Majority of Consumers See Positive Economic Impact of Health Reform – Deloitte Poll

Lucas Gilmore, “Big 4″ observer
November 15, 2010 /

Deloitte Center for Health Solutions’ survey shows 41 percent of consumers are upbeat the health care reform bill will have its positive impact on the US economy, while 25 percent say otherwise and 38 percent do not know anything at all about the components of the bill.

Paul Keckley, Ph.D., executive director of the Deloitte Center for Health Solutions, recounted Deloitte’s monitoring of consumer attitude towards the US health care system since 2008. “Consumers remain mixed in their assessment of the system’s performance, concerned about costs, and supportive of changes that improve its value,” Keckley said.

Of all the survey respondents, 67 percent believe the increase in the costs of health care services is fueled by fraud.

Applying age brackets to show the differing views of consumers, about 80 percent of ages 18 to 24 remain hopeful the health care reform bill will impact the economy positively, while only 30 percent of ages 55 to 64 and 34 percent of age 65 and older have the same view.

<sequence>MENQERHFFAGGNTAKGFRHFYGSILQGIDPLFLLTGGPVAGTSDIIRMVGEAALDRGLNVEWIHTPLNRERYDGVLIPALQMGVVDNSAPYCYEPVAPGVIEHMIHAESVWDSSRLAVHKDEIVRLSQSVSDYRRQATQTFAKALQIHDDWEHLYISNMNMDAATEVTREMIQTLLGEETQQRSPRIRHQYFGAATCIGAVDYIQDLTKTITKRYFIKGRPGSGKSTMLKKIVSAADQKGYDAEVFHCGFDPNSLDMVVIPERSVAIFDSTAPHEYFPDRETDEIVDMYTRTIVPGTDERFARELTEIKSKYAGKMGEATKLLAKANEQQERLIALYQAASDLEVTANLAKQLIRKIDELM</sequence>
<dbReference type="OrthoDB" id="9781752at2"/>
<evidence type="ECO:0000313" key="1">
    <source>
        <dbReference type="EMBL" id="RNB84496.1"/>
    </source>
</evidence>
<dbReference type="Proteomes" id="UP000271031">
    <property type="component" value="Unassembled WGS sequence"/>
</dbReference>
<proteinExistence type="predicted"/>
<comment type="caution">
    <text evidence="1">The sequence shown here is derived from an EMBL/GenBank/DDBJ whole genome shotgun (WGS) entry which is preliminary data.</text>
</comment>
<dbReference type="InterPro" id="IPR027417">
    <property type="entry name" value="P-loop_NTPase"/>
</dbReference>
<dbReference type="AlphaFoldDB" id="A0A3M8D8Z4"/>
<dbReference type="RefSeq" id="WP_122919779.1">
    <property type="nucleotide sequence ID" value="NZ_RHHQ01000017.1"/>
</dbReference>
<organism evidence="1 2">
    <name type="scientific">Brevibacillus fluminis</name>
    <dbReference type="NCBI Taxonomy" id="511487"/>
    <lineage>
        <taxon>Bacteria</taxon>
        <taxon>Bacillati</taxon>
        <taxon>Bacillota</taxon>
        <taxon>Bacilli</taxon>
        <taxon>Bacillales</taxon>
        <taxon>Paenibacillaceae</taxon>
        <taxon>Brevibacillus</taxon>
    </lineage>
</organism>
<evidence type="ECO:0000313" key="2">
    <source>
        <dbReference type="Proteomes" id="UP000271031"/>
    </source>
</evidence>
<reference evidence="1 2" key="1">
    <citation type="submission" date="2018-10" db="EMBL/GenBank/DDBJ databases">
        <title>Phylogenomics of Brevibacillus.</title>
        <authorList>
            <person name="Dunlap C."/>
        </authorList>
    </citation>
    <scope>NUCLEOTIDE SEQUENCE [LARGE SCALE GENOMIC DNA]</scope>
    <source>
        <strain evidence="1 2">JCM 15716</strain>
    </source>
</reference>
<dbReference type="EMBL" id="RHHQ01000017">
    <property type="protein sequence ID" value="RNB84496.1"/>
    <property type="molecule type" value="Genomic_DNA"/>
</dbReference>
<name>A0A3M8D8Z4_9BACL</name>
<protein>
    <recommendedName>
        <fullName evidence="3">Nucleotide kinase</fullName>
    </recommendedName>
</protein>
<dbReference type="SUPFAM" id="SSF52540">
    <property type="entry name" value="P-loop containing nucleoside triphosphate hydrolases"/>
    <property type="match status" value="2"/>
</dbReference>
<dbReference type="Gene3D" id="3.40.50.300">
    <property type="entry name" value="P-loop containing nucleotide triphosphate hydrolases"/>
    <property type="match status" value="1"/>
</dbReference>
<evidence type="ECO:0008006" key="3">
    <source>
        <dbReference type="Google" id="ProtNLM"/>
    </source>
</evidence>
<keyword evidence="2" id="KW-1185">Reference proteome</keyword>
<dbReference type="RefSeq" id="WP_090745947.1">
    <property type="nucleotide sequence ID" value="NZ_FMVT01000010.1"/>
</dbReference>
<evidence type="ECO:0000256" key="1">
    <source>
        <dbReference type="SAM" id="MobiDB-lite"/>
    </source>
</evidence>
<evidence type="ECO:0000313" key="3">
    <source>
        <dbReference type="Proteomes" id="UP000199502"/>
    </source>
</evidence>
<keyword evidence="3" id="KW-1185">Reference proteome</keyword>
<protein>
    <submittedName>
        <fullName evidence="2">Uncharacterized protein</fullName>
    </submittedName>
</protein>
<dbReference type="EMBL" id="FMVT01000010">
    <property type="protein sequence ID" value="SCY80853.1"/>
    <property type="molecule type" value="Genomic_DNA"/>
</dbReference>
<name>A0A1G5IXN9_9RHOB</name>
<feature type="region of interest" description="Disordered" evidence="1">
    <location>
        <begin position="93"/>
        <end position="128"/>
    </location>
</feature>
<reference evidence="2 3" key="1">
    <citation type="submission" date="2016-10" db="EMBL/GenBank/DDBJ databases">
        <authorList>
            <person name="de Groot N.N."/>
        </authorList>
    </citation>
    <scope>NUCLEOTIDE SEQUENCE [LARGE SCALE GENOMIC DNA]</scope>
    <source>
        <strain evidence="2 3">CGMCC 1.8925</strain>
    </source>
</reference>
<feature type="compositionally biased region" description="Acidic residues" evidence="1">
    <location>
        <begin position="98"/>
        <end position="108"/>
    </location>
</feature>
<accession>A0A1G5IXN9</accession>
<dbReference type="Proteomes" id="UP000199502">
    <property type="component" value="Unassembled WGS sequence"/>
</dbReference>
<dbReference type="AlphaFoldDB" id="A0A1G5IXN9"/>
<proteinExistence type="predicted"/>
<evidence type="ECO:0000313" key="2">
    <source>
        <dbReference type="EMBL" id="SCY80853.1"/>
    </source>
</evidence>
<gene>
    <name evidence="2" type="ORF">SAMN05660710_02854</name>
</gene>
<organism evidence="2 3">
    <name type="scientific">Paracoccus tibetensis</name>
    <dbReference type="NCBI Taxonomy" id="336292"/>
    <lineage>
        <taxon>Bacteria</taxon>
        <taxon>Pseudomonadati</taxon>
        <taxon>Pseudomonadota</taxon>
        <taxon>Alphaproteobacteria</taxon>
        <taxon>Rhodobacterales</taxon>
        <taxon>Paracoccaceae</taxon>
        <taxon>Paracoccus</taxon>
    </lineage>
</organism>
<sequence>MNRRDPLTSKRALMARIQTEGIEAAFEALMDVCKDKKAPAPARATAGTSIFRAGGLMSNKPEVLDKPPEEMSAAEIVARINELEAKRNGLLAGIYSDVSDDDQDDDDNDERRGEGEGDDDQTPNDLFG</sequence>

Keckley reinforced the difference in the views of respondents based on age brackets. He said the younger generation has a more positive outlook on the economic impact of health care reform than the old ones.

The survey also reveals that 36 percent of consumers have enough financial sustenance to manage future increase in the health care cost against the 17 percent who admit they are not financially prepared.

Adults of ages 18 to 24, which consist the 5 percent who believe they are financially unprepared, are covered by their parents’ health benefits under the health care reform bill until they reach the age of 26.

“When it comes to what consumers pay for health insurance, 37 percent believe that more than 20 percent of their premium dollars is a reasonable amount to cover insurance plan overhead costs, reflecting their understanding of administrative costs associated with their operation,”  Keckley pointed out.

 

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